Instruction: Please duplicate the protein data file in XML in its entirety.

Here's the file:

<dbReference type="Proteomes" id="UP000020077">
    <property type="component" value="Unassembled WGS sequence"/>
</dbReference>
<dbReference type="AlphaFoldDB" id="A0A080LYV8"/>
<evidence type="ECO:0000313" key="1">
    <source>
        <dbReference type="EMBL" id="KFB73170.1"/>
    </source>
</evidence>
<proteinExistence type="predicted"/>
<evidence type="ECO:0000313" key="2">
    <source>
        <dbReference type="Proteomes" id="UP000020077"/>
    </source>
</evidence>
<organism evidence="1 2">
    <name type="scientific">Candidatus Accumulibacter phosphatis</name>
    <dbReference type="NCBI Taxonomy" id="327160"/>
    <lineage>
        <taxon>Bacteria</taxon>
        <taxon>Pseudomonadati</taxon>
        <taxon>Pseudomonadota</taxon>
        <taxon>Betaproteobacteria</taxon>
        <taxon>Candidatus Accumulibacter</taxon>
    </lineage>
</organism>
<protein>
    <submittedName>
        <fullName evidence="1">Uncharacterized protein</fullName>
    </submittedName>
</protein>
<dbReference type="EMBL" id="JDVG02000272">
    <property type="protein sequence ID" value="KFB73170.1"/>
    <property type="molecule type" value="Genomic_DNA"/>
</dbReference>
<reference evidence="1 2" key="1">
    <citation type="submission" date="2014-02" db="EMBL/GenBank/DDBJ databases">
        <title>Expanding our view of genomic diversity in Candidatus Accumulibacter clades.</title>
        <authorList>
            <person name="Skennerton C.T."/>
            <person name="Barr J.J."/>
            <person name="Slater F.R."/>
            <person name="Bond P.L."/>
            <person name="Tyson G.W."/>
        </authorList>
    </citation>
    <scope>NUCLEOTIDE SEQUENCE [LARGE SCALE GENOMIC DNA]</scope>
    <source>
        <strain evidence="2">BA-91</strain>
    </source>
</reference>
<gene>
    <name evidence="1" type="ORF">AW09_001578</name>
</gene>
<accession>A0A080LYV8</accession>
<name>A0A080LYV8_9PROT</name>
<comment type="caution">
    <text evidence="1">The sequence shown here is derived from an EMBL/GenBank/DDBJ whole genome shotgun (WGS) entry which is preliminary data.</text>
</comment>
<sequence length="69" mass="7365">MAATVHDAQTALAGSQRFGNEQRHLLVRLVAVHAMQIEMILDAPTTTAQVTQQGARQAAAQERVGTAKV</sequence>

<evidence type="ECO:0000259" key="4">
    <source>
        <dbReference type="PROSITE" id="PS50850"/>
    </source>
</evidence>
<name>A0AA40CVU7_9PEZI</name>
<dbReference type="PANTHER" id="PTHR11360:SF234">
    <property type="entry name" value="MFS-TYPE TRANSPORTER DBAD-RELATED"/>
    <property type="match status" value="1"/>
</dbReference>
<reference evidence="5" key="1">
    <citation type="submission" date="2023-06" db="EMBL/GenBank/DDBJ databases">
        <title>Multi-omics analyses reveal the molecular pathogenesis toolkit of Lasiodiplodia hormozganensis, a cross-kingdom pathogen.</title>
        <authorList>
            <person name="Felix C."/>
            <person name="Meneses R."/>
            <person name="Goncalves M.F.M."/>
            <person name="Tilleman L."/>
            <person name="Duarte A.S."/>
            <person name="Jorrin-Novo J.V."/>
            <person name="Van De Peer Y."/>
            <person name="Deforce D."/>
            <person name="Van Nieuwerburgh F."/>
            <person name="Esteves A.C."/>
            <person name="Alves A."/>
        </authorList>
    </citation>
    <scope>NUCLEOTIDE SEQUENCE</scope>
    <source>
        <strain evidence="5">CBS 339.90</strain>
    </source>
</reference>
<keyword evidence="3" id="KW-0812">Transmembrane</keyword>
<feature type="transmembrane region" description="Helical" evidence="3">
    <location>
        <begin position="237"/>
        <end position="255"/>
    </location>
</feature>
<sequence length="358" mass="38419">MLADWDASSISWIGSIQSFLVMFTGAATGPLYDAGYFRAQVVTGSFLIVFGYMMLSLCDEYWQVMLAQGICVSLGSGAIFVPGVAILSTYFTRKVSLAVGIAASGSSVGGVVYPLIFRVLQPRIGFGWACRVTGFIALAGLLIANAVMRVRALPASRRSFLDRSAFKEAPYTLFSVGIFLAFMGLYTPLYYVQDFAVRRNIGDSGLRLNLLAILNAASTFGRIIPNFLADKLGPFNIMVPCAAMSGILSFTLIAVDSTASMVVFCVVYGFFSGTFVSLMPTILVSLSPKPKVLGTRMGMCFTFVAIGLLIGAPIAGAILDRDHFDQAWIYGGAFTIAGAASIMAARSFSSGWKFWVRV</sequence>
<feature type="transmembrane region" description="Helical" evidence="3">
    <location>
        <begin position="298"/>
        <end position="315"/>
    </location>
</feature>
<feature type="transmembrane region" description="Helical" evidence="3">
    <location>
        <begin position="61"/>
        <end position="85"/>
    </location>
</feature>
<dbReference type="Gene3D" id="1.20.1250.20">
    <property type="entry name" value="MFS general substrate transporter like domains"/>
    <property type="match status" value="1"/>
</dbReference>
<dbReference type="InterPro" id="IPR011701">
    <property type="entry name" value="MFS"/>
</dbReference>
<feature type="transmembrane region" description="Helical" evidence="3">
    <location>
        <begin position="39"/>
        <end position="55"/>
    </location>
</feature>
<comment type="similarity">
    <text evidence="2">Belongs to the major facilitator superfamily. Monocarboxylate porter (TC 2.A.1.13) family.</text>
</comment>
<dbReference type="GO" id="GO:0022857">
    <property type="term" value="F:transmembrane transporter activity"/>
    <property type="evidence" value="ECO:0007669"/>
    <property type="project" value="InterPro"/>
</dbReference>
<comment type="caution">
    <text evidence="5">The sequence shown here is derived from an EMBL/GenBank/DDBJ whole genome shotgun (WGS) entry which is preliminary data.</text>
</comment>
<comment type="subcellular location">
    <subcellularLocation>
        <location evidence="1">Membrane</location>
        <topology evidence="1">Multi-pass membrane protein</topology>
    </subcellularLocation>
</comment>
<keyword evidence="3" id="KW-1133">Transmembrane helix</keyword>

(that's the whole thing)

<dbReference type="Proteomes" id="UP000020077">
    <property type="component" value="Unassembled WGS sequence"/>
</dbReference>
<dbReference type="AlphaFoldDB" id="A0A080LYV8"/>
<evidence type="ECO:0000313" key="1">
    <source>
        <dbReference type="EMBL" id="KFB73170.1"/>
    </source>
</evidence>
<proteinExistence type="predicted"/>
<evidence type="ECO:0000313" key="2">
    <source>
        <dbReference type="Proteomes" id="UP000020077"/>
    </source>
</evidence>
<organism evidence="1 2">
    <name type="scientific">Candidatus Accumulibacter phosphatis</name>
    <dbReference type="NCBI Taxonomy" id="327160"/>
    <lineage>
        <taxon>Bacteria</taxon>
        <taxon>Pseudomonadati</taxon>
        <taxon>Pseudomonadota</taxon>
        <taxon>Betaproteobacteria</taxon>
        <taxon>Candidatus Accumulibacter</taxon>
    </lineage>
</organism>
<protein>
    <submittedName>
        <fullName evidence="1">Uncharacterized protein</fullName>
    </submittedName>
</protein>
<dbReference type="EMBL" id="JDVG02000272">
    <property type="protein sequence ID" value="KFB73170.1"/>
    <property type="molecule type" value="Genomic_DNA"/>
</dbReference>
<reference evidence="1 2" key="1">
    <citation type="submission" date="2014-02" db="EMBL/GenBank/DDBJ databases">
        <title>Expanding our view of genomic diversity in Candidatus Accumulibacter clades.</title>
        <authorList>
            <person name="Skennerton C.T."/>
            <person name="Barr J.J."/>
            <person name="Slater F.R."/>
            <person name="Bond P.L."/>
            <person name="Tyson G.W."/>
        </authorList>
    </citation>
    <scope>NUCLEOTIDE SEQUENCE [LARGE SCALE GENOMIC DNA]</scope>
    <source>
        <strain evidence="2">BA-91</strain>
    </source>
</reference>
<gene>
    <name evidence="1" type="ORF">AW09_001578</name>
</gene>
<accession>A0A080LYV8</accession>
<name>A0A080LYV8_9PROT</name>
<comment type="caution">
    <text evidence="1">The sequence shown here is derived from an EMBL/GenBank/DDBJ whole genome shotgun (WGS) entry which is preliminary data.</text>
</comment>
<sequence length="69" mass="7365">MAATVHDAQTALAGSQRFGNEQRHLLVRLVAVHAMQIEMILDAPTTTAQVTQQGARQAAAQERVGTAKV</sequence>

<evidence type="ECO:0000259" key="4">
    <source>
        <dbReference type="PROSITE" id="PS50850"/>
    </source>
</evidence>
<name>A0AA40CVU7_9PEZI</name>
<dbReference type="PANTHER" id="PTHR11360:SF234">
    <property type="entry name" value="MFS-TYPE TRANSPORTER DBAD-RELATED"/>
    <property type="match status" value="1"/>
</dbReference>
<reference evidence="5" key="1">
    <citation type="submission" date="2023-06" db="EMBL/GenBank/DDBJ databases">
        <title>Multi-omics analyses reveal the molecular pathogenesis toolkit of Lasiodiplodia hormozganensis, a cross-kingdom pathogen.</title>
        <authorList>
            <person name="Felix C."/>
            <person name="Meneses R."/>
            <person name="Goncalves M.F.M."/>
            <person name="Tilleman L."/>
            <person name="Duarte A.S."/>
            <person name="Jorrin-Novo J.V."/>
            <person name="Van De Peer Y."/>
            <person name="Deforce D."/>
            <person name="Van Nieuwerburgh F."/>
            <person name="Esteves A.C."/>
            <person name="Alves A."/>
        </authorList>
    </citation>
    <scope>NUCLEOTIDE SEQUENCE</scope>
    <source>
        <strain evidence="5">CBS 339.90</strain>
    </source>
</reference>
<keyword evidence="3" id="KW-0812">Transmembrane</keyword>
<feature type="transmembrane region" description="Helical" evidence="3">
    <location>
        <begin position="237"/>
        <end position="255"/>
    </location>
</feature>
<sequence length="358" mass="38419">MLADWDASSISWIGSIQSFLVMFTGAATGPLYDAGYFRAQVVTGSFLIVFGYMMLSLCDEYWQVMLAQGICVSLGSGAIFVPGVAILSTYFTRKVSLAVGIAASGSSVGGVVYPLIFRVLQPRIGFGWACRVTGFIALAGLLIANAVMRVRALPASRRSFLDRSAFKEAPYTLFSVGIFLAFMGLYTPLYYVQDFAVRRNIGDSGLRLNLLAILNAASTFGRIIPNFLADKLGPFNIMVPCAAMSGILSFTLIAVDSTASMVVFCVVYGFFSGTFVSLMPTILVSLSPKPKVLGTRMGMCFTFVAIGLLIGAPIAGAILDRDHFDQAWIYGGAFTIAGAASIMAARSFSSGWKFWVRV</sequence>
<feature type="transmembrane region" description="Helical" evidence="3">
    <location>
        <begin position="298"/>
        <end position="315"/>
    </location>
</feature>
<feature type="transmembrane region" description="Helical" evidence="3">
    <location>
        <begin position="61"/>
        <end position="85"/>
    </location>
</feature>
<dbReference type="Gene3D" id="1.20.1250.20">
    <property type="entry name" value="MFS general substrate transporter like domains"/>
    <property type="match status" value="1"/>
</dbReference>
<dbReference type="InterPro" id="IPR011701">
    <property type="entry name" value="MFS"/>
</dbReference>
<feature type="transmembrane region" description="Helical" evidence="3">
    <location>
        <begin position="39"/>
        <end position="55"/>
    </location>
</feature>
<comment type="similarity">
    <text evidence="2">Belongs to the major facilitator superfamily. Monocarboxylate porter (TC 2.A.1.13) family.</text>
</comment>
<dbReference type="GO" id="GO:0022857">
    <property type="term" value="F:transmembrane transporter activity"/>
    <property type="evidence" value="ECO:0007669"/>
    <property type="project" value="InterPro"/>
</dbReference>
<comment type="caution">
    <text evidence="5">The sequence shown here is derived from an EMBL/GenBank/DDBJ whole genome shotgun (WGS) entry which is preliminary data.</text>
</comment>
<comment type="subcellular location">
    <subcellularLocation>
        <location evidence="1">Membrane</location>
        <topology evidence="1">Multi-pass membrane protein</topology>
    </subcellularLocation>
</comment>
<keyword evidence="3" id="KW-1133">Transmembrane helix</keyword>